Here’s Why McDonald’s Fries Are So Addictive

For me (and I'm sure many of you), a trip to McDonald's is one of life's underrated pleasures. Sure, it's costly enough that you can't exactly make a diet of it, but there's enough variation in the delicious food on offer to keep you coming back for more. I tend to alternate between Chicken McNuggets, a Big Mac and the Filet O' Fish, but one thing that remains constant in every one of my orders at McDonald's is the side of fries.

French fries are one of those things that are consistently delicious. Dipping strips of potato into boiling oil is a pretty tough thing to mess up, but even so, McDonald's are way ahead of the likes of KFC or Burger King when it comes to the delicious potato snack. If you let me, I could seriously much on French Fries all day without so much as a second thought. It's like they're addictive, isn't it? If you took a look at the ingredients of your average container of McDonald's fries, however, you would realise that's probably not an accident.

As we all know, KFC's original recipe chicken has 11 herbs and spices which are kept tightly under wraps, but what's the secret to the deliciousness of McDonald's fries? To better understand what makes McDonald's fries so darn delicious, perhaps it's best to take a look at what goes into making those delicious spud snacks.

On the McDonald's website, a list of ingredients for french fries springs very few surprises; there's vegetable oil, salt, as well as the most important thing when making a potato side... potatoes. One thing that jumps out at me, however, is the "natural beef extract", which goes a long way toward explaining why McDonald's french fries are so far ahead of those of their competitors, but dig a little deeper, and things get way more interesting.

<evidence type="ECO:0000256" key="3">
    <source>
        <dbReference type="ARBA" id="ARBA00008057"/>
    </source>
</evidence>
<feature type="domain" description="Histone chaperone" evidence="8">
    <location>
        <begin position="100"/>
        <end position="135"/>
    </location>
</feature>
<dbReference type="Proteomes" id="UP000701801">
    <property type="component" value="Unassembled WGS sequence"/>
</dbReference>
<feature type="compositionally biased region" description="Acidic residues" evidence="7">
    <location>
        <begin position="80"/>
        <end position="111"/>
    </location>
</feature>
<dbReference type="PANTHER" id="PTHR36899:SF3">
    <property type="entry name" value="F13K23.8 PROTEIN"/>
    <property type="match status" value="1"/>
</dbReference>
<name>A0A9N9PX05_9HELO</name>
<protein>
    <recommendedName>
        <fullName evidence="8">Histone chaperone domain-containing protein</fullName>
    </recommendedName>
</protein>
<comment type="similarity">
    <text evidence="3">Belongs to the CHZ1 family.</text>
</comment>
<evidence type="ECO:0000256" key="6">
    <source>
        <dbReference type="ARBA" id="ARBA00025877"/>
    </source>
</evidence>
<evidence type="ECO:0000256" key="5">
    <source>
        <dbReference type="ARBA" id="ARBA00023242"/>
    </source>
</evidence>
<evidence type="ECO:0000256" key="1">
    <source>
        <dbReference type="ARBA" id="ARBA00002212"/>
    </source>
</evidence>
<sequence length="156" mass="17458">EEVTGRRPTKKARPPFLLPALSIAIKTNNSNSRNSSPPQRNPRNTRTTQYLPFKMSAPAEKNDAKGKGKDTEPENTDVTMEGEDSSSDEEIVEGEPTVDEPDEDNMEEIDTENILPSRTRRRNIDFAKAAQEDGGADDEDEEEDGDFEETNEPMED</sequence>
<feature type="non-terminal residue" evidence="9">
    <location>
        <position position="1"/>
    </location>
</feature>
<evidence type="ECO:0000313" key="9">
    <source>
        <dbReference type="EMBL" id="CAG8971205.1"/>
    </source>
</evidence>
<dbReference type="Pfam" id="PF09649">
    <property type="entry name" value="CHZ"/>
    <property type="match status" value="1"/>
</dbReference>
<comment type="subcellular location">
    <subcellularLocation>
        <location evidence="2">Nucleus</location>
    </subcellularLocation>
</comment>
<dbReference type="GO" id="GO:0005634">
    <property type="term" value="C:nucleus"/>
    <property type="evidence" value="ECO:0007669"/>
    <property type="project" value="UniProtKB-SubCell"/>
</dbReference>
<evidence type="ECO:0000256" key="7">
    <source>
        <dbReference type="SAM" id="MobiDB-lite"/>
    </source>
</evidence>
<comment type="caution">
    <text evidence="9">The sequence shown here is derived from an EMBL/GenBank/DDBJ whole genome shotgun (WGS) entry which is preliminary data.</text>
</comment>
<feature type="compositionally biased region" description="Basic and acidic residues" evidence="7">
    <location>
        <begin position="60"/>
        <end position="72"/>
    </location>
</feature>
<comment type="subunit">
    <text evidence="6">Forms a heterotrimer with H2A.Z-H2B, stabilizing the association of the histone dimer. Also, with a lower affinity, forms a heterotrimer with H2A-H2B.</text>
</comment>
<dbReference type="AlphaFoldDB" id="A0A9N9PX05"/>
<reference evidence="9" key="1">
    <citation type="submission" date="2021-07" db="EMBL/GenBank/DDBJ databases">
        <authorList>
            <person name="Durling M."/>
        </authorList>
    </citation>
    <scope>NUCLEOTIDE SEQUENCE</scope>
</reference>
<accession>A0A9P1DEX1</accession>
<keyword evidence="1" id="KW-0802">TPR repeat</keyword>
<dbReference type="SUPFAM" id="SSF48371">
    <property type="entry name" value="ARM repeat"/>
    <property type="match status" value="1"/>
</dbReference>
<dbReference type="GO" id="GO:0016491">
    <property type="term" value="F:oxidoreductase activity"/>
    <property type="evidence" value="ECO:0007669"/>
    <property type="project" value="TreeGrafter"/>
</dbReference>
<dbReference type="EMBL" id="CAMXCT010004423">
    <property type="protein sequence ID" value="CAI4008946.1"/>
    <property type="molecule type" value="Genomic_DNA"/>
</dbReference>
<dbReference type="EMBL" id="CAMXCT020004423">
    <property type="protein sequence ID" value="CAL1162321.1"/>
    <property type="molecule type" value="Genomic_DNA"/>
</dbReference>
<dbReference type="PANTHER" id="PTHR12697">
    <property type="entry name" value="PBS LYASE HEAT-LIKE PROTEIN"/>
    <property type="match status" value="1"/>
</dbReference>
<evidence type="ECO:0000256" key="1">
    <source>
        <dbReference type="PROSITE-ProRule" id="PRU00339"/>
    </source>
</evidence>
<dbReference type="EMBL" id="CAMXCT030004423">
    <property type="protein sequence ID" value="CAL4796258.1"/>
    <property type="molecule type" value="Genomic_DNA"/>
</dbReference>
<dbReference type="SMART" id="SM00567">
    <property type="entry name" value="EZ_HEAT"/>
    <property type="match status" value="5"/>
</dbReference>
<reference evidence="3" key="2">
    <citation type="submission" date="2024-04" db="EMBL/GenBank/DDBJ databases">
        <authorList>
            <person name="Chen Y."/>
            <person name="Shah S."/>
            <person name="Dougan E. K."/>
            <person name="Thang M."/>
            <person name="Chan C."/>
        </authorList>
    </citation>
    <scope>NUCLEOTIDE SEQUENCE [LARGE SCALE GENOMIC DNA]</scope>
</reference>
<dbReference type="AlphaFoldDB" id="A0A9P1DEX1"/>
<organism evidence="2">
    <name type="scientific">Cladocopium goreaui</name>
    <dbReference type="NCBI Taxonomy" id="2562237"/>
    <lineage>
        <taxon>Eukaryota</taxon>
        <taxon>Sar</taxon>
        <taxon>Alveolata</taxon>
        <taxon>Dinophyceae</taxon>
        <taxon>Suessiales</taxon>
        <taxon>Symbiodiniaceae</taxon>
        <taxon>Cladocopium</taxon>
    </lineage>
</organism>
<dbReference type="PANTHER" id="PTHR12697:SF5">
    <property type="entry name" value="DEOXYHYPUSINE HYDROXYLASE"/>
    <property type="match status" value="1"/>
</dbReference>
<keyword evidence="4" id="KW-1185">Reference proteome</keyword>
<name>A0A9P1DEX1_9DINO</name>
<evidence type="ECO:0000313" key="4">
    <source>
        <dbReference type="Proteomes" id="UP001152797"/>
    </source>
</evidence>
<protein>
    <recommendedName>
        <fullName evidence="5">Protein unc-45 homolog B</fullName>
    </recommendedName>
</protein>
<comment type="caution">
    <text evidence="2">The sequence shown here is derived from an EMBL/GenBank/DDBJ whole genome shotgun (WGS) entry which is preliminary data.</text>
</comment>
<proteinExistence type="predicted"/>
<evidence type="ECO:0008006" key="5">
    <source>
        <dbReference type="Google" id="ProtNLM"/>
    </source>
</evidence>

According to McDonald's, this natural beef extract uses "hydrolyzed wheat and hydrolyzed milk as its starting ingredients". If you can cast your mind back to high school chemistry, you might remember hydrolysis as the process where water is added to a chemical compound, splitting it into its components.

When this happens to wheat and milk, the hydrolyzation process allows for the meaty and savoury flavours to be released inside the compounds, resulting in a burst of flavor that just makes those fries so darn delicious.

It undeniably helps to enhance the taste of the world's best french fries, but there's one small catch. If you're a vegan, when it comes to eating at McDonald's, your limited options are even more limited; those french fries are now off limits because of the milk extract.

For all the rest of us, I would declare three cheers for the deliciousness of McDonald's french fries, but that's french fry-eating time that we're wasting for no reason. All the same, whenever you tuck into that succulent potato, you now know the science behind that foodgasm!

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